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Dave D'Onofrio's Sox Beat: Next 10 contests may tell the story

Special to The New Hampshire Union Leader

July 16. 2013 8:47PM

NOW that the All-Star game has passed, it’s officially on to the season’s unofficial second half for Major League Baseball — and it’s on to what figures to be among the season’s most important stretches for the Red Sox.

Starting Friday at Fenway Park with the first of three games against the Yankees, then four against the Rays before heading to Baltimore for a three-game set against the Orioles, Boston’s next 10 tilts are against its three closest challengers in the American League East.

It presents a significant challenge, and by the time it’s over there’ll be just a couple days to go before the non-waiver trade deadline, so its results could dictate Ben Cherington’s decision making, depending how the general manager from Meriden is feeling about his roster as the big day approaches. It could determine if he believes he’s got a true contender, or a capable club, or a team lacking something when it comes time to choose whether to pull the trigger.

But here’s a prediction:

Based on what follows after these next 10 games, and the way the division will beat up on each other down the stretch as five decent teams go head-to-head, if the Sox have merely maintained their current 2 1/2-game lead by the time they leave Baltimore on July 28, they will win the AL East.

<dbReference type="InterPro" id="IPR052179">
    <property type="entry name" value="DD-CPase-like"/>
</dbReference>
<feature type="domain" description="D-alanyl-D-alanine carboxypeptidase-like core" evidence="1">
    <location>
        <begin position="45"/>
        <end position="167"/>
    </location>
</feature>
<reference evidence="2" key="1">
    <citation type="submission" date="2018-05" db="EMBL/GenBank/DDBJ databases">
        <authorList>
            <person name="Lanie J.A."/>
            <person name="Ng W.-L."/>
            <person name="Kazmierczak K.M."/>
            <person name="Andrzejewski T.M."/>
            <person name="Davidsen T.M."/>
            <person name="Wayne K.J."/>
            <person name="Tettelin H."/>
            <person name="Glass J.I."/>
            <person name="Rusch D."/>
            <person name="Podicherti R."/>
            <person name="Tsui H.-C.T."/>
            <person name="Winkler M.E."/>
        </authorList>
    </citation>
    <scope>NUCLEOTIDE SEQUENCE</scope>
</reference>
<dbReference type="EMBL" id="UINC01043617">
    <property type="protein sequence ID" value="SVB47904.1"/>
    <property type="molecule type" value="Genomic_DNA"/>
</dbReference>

And here are more predictions on what to expect over the so-called second half:

•The Orioles will be the Red Sox’ biggest obstacle. Not only are the Birds within striking distance — they’re 4 1/2 games back — and not only is their lineup loaded, but they’ve beaten the Sox in 23 of the 32 games they’ve played since September 2011. It’s not a good matchup for Boston, yet Baltimore will be its foe in 12 of the final 58 contests.

•Playing 16 of 19 on the road won’t prove problematic. Between Aug. 5-25, the Sox’ only time in Boston is a brief three-game visit by the Yankees, though it’s not a particularly tough road the Sox will travel. The first trip goes through Houston, Kansas City and Toronto, then the second segment visits San Francisco and Los Angeles. At 47-47, the Dodgers are presently the best team of that bunch.

•The Sox will feast on their non-division foes. Of what’s left, Boston has 38 games against the AL East, and 27 against teams from elsewhere — yet only six of those tilts are against teams that reached the break with more wins than losses.

Mike Napoli will break the franchise’s single-season strikeout record. Biggest lock of them all, considering his 123 leaves him only 54 shy of the infamous total Mark Bellhorn established in 2004.

Andrew Bailey will again become the team’s most important reliever. He may not supplant Koji Uehara as the closer, but Bailey’s recent results suggest he’s returning to form, and in that case John Farrell may opt to deploy him in the game’s biggest situation — regardless of inning. Uehara is much better when starting with a clean inning, and Bailey is his bullpen’s best bet for a strikeout now that Andrew Miller’s done for the season, so this arrangement has promise.